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pollution in chicago

Willowbrook Sterigenics Investigated for Emitting Invisible Cancer-Causing Gas to Residents and Workers

The U.S. Environmental Protection Agency (EPA) is headed to the neighborhood of one of Levin & Perconti’s founding partners, John Perconti, to perform “ambient air testing” at the Willowbrook Sterigenics facility in DuPage County. Sterigenics is a global company which runs contract business for sterilization services. The Willowbrook facility, currently at the center of a toxic emissions review, sterilizes medical devices such as syringes and surgical procedure kits. The emission in question, Ethylene Oxide (EtO), is a known carcinogen and airborne substance identified as troublesome and cancer-causing for residents and workers who are ongoingly exposed. In 2007, the EPA issued standards to reduce emissions of EtO from hospital and medical device sterilizers to protect workers and community residents from damaging air pollutants.

An August 2018 public report prepared by the U.S. Department of Health and Human Services, Agency for Toxic Substances and Disease Registry (ATSDR) titled “Evaluation of Potential Health Impacts for Ethylene Oxide Emissions” showed workers and residents who live nearby Sterigenics have been exposed to elevated airborne EtO concentrations. The ATSDR further concluded that “an elevated cancer risk exists for residents and off-site workers in the Willowbrook community surrounding the Sterigenics facility,” and that “these elevated risks present a public health hazard.” ATSDR officials have put forth the recommendation that Sterigenics “take immediate action to reduce EtO emissions at this facility.”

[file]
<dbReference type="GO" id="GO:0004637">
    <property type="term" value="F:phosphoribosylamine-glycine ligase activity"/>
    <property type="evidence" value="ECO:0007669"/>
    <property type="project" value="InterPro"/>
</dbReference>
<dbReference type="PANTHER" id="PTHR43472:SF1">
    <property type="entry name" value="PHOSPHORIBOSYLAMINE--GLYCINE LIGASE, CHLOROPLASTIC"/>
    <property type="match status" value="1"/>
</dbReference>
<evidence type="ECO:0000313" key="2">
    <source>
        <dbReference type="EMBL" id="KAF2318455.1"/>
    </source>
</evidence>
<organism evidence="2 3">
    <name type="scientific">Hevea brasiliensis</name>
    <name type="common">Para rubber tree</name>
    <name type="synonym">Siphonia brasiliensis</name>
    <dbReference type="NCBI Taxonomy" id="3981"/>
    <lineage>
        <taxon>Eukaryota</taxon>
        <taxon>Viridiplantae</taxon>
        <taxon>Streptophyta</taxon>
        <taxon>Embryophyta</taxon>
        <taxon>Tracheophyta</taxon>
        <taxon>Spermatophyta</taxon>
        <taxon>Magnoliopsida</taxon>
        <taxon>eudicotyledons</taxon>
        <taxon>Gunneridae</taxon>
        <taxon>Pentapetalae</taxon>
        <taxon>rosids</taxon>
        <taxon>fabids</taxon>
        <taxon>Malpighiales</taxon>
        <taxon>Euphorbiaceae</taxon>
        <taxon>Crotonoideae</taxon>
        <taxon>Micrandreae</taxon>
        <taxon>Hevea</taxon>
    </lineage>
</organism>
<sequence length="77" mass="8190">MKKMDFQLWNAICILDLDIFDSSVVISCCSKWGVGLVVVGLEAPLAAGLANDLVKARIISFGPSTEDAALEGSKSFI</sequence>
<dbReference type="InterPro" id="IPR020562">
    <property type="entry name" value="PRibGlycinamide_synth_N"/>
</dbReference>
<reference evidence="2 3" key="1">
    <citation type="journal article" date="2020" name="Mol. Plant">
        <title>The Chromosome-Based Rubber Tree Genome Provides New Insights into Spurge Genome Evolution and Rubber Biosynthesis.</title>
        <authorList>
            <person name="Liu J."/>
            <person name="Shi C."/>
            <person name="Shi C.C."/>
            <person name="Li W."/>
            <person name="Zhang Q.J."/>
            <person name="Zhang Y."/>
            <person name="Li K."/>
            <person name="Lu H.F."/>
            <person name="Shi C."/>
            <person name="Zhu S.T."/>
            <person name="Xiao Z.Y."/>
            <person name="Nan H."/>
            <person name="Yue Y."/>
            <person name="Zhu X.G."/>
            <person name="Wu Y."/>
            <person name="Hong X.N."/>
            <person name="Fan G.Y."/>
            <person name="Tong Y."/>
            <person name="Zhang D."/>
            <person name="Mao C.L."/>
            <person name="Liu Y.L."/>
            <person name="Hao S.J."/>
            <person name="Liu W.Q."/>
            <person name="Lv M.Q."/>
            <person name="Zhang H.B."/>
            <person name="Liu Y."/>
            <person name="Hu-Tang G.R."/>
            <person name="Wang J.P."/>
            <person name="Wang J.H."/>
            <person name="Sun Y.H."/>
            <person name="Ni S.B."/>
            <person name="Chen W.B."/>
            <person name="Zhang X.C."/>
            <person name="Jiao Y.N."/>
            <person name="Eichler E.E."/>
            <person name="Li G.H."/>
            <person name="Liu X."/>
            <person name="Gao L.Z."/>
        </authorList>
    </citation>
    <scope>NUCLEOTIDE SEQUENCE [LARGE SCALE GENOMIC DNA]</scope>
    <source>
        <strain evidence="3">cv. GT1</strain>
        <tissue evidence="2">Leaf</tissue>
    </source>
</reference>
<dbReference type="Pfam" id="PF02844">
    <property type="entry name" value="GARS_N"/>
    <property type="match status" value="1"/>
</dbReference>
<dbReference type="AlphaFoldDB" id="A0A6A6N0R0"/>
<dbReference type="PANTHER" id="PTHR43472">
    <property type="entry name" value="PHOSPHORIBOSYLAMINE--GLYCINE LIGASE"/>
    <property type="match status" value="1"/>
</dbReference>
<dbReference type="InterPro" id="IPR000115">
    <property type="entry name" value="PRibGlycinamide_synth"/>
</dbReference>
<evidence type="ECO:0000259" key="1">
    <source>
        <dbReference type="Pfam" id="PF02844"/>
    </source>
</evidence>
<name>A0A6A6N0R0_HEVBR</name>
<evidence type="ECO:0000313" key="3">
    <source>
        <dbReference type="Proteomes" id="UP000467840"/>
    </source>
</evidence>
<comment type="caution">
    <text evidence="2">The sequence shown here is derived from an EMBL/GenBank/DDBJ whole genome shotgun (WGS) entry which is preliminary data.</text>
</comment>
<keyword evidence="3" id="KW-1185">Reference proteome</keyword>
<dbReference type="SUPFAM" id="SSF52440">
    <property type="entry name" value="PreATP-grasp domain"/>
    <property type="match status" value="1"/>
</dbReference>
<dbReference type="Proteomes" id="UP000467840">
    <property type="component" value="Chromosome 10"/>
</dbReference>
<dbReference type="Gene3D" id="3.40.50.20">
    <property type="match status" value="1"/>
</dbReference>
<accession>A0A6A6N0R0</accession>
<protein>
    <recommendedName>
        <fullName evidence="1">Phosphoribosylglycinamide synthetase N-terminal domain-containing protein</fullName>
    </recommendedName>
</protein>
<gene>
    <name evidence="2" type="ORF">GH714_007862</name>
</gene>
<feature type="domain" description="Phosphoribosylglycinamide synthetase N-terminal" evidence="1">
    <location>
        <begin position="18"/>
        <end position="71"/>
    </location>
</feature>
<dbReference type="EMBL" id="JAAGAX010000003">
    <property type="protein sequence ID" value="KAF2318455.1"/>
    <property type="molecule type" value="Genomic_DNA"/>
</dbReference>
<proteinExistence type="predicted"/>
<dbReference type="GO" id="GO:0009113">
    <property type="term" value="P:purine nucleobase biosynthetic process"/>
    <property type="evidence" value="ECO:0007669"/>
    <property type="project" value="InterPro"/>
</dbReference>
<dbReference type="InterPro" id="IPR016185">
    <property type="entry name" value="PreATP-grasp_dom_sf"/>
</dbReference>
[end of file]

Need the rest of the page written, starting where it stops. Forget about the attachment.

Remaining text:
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Ikea, the Swedish home retail giant, has agreed to pay $50 million to 3 families whose children were killed after being crushed by toppled dressers. To these families, money will never be able to replace what they have lost, but the settlement is expected to send a strong message to legislators and furniture manufacturers that parents are demanding better quality, safer furniture.

An Unsettling Statistic

According to the United States Consumer Product Safety Commission, a child dies once every 2 weeks from falling furniture or televisions. While there is no federal law requiring specific safety measures be followed in furniture production, there are voluntary national safety standards that manufacturers should follow. According to the lawsuit filed by the victims’ families, Ikea consistently refused to meet those standards and their negligence directly resulted in the death of 3 children, each 2 years old.

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The holiday season is right around the corner. Many of us will be getting together with family and enjoying food and various activities. In my family, the kids will be running around, the adult men will be watching sports while the adult ladies spend time socializing. Though this time of the year brings great joy, there is always the risk of injury and some injuries are specific to this time of the year. This post will hit on this concept and will warn you of these risks.

Common Holiday Injuries

According to Rebound Orthopedics and Neurosurgery, there are a number of injuries incurred while decorating for the holidays. Decoration injuries typically involve falls, lacerations and back strains. In fact, the Consumer Product Safety Commission (CPSC) reports that there were more than 15,000 reported injuries sustained while decorating during November and December of 2013.  

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Hiking is a very popular outdoor activity enjoyed by millions. According to the National Park Service (NPS), more than 280 million people come to its recreational areas every year. This time of the year, being fall, is a popular time to go hiking given the cool weather and leaves changing color.

Yet, as fun as hiking may be, the risk of injury runs rampant. Some trails pose risk of serious bodily injury and even death! Just last month, September 2016, a 17-year old boy was seriously injured when he fell 50 feet while hiking at Starved Rock State Park. This young boy was initially hiking with two of his friends when he suddenly decided to climb outside of the marked trail at the Pontiac Canyon. After climbing outside of the marked trail, the young boy fell 50 feet to the ground. Life flight took him to a nearby hospital where it was listed that the boy was in a serious condition. At Starved Rock, there are several signs reminding visitors that it is required that they stay within the park’s 12-mile marked trail.